Crops suffer under drought conditions in 99 counties across NC

Source: US Department of Agriculture

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  • “As North Carolina enters a crucial period of the growing season for most crops, drought is now affecting about half of the state,”said Dr. Jeffrey Dorfman of N.C. State University.
  • "I encourage farmers to keep reporting and documenting what is going on with their crops to their insurance agent, FSA office, as well as talk with their congressmen and senators,” North Carolina Agriculture Commissioner Steve Troxler told the Carolina Journal.

North Carolina’s crops, including corn, tobacco, soybeans, and cotton, have suffered significant damage due to an ongoing drought. For only the second time since 2000 that North Carolina has seen an increase in drought classification for more than 50% of the state in one week. 

According to the North Carolina Drought Management Advisory Council (DMAC), 57 counties were classified as moderately dry and 42 as abnormally dry. According to the North Carolina Department of Environmental Quality (DEQ), all or part of 99 out of North Carolina’s 100 counties were classified as moderately dry or abnormally dry, with high temperatures and low precipitation. 

“On June 2, only 3% of corn was rated as being in poor condition,” Corey Davis, assistant state climatologist for the State Climate Office of North Carolina at North Carolina State University, told the Carolina Journal in an email. “By June 16 — when we were in the middle of a two-week stretch with no measurable rainfall — that was up to 13% in poor condition and an additional 10% in very poor condition.”

According to the crop and condition report from the USDA for the week ending June 30th, 34% of the corn crop was rated ‘poor’ or ‘very poor.’ Only half of those numbers were fair (15%) or good (16%). Several other crops are struggling, but sweet potatoes seem to be weathering the dry period better, reportedly at 2% ‘excellent’:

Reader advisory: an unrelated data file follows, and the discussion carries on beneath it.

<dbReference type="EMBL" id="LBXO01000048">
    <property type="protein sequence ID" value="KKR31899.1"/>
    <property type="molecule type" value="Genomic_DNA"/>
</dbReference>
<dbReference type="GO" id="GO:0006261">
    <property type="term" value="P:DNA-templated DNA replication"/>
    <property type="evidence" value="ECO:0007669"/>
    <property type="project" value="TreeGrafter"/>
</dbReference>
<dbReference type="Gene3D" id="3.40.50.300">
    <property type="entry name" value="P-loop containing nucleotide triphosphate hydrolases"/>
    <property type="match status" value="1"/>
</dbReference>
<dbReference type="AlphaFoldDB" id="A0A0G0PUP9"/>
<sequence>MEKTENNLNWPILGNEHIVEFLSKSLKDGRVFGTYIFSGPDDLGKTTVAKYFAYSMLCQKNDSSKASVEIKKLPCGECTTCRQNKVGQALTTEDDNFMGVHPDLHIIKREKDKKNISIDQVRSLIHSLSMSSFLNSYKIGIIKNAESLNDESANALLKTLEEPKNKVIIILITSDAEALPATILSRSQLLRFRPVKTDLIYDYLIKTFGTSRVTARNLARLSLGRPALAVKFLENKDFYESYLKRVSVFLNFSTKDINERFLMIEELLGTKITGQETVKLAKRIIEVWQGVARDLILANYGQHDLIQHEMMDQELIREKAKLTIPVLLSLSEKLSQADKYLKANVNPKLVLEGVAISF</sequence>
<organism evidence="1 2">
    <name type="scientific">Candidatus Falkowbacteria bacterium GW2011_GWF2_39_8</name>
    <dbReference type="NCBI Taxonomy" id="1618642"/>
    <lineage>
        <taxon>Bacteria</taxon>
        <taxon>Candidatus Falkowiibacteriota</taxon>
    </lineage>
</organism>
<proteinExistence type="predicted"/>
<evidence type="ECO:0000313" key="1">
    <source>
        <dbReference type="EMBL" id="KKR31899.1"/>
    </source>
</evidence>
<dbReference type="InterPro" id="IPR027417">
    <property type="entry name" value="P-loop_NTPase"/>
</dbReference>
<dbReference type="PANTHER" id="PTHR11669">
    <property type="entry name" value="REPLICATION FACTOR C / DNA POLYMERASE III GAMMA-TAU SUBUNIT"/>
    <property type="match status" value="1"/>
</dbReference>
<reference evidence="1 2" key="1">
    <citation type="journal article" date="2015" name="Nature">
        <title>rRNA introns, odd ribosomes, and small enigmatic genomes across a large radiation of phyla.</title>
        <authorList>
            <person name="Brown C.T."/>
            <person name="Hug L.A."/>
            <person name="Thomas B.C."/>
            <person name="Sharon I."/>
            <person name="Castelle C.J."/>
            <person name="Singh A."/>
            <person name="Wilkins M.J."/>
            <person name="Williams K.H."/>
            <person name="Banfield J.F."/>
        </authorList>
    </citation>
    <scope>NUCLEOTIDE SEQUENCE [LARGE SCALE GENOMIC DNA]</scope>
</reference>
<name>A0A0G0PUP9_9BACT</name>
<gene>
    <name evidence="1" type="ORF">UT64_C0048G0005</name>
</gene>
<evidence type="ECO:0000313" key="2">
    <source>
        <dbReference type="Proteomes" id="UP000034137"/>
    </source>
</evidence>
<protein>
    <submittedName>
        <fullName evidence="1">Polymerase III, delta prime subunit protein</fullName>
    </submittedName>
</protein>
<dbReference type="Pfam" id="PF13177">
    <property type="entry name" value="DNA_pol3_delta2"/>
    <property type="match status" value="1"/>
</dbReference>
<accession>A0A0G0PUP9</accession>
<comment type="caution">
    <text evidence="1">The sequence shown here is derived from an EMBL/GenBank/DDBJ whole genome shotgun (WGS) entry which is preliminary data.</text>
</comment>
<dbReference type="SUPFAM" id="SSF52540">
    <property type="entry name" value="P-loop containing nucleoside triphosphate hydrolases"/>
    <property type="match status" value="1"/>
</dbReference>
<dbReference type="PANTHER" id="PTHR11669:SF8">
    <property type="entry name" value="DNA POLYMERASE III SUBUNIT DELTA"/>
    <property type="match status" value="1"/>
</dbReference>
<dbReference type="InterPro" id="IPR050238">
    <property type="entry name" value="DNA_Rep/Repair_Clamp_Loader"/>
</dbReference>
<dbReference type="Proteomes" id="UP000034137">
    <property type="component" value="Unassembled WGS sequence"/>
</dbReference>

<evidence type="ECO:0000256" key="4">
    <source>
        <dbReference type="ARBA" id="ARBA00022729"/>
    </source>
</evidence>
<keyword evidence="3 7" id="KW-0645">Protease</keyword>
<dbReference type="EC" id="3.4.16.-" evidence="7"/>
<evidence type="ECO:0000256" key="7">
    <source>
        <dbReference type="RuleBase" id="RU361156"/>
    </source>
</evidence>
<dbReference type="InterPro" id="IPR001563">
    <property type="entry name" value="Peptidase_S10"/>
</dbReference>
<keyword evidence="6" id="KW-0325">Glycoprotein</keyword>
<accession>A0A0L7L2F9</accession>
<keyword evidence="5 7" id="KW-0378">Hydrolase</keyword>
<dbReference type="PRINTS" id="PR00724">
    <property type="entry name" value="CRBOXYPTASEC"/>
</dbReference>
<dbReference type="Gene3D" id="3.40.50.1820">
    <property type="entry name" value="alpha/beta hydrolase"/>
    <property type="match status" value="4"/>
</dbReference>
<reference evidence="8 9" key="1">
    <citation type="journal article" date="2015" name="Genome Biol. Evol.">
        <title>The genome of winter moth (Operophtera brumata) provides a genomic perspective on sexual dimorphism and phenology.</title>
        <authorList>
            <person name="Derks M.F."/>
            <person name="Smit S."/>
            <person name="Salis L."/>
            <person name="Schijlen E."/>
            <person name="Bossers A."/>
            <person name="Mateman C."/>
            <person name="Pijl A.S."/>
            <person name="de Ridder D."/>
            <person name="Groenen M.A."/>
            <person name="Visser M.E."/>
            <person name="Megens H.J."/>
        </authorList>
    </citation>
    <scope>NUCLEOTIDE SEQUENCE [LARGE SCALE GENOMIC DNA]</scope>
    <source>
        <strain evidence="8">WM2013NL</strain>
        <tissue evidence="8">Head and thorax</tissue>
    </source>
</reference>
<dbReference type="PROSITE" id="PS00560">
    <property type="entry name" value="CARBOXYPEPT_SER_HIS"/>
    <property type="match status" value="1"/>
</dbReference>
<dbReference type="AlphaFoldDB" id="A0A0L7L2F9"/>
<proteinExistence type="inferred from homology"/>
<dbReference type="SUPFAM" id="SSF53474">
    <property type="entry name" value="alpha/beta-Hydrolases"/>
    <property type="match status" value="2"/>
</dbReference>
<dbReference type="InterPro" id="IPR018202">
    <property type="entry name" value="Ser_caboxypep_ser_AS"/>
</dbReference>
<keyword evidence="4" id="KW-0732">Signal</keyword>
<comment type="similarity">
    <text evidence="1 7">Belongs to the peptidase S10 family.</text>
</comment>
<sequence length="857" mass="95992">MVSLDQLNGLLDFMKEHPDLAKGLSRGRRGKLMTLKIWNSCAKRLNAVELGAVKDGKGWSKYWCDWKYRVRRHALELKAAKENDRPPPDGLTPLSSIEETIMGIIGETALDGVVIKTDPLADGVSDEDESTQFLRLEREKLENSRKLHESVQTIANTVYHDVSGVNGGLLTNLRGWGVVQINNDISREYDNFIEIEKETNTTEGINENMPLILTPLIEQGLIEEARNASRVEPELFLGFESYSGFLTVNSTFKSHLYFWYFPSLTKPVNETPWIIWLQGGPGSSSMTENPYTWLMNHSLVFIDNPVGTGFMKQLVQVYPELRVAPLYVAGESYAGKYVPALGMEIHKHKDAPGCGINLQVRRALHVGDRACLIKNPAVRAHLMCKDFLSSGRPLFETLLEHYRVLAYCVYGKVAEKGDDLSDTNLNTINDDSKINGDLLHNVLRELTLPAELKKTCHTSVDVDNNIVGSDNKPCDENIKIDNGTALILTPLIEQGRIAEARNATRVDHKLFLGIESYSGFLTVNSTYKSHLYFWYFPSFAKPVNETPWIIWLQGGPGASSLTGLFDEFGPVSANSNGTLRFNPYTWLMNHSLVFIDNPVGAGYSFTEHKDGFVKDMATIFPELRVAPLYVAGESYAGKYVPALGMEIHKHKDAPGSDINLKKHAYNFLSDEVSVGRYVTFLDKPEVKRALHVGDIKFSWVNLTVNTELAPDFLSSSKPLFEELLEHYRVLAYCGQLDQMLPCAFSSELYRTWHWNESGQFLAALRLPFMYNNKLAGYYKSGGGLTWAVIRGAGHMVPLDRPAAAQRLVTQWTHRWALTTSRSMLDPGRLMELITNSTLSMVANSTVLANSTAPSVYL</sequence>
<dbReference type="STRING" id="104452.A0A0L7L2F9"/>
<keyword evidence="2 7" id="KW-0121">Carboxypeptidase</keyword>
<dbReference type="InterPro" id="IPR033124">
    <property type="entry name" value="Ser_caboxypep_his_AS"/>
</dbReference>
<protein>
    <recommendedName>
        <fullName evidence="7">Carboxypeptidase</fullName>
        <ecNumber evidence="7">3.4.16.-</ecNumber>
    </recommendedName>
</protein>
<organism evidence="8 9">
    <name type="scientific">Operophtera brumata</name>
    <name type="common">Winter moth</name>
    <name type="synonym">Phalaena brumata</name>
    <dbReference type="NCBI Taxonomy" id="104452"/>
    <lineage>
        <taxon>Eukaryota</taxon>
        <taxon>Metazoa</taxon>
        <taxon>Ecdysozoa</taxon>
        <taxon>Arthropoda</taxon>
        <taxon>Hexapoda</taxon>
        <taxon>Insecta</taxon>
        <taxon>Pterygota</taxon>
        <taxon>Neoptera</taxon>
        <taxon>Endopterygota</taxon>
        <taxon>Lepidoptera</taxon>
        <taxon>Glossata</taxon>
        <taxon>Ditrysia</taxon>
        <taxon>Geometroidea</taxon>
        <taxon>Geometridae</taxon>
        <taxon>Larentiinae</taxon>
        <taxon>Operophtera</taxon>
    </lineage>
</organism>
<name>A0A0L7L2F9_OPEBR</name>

Cotton: 50% fair, 32% good, 12% poor, 6% very poor

Hay: 11% fair, 40% good, 43% poor, 6% very poor.

Pasture: 28% fair, 22% good, 42% poor, 8% very poor

Peanuts: 35% fair, 40% good, 13% poor, 12% very poor

Soybeans: 47% fair, 23% good, 19% poor, 11% very poor

Sweet potatoes: 50% fair, 36% good, 10% poor, 2% very poor

Flue-cured tobacco: 45% fair, 20% good, 25% poor, and 10% very poor.

Davis noted the significant change in the condition of the crops between the beginning of June and the end of June when the percentage of corn rated as ‘poor’ jumped by about 30%. He pointed out that this speaks to the hot and dry climate and the sensitivity of the corn crop to moisture levels during the peak growing season.

While corn is the primary crop impacted by the drought, it is not the only crop. 

” …getting back into a wetter pattern soon is pretty critical to slow or stop the degradations,” continued Davis. “And some of those crops are also going through development phases that are sensitive to a lack of moisture now.”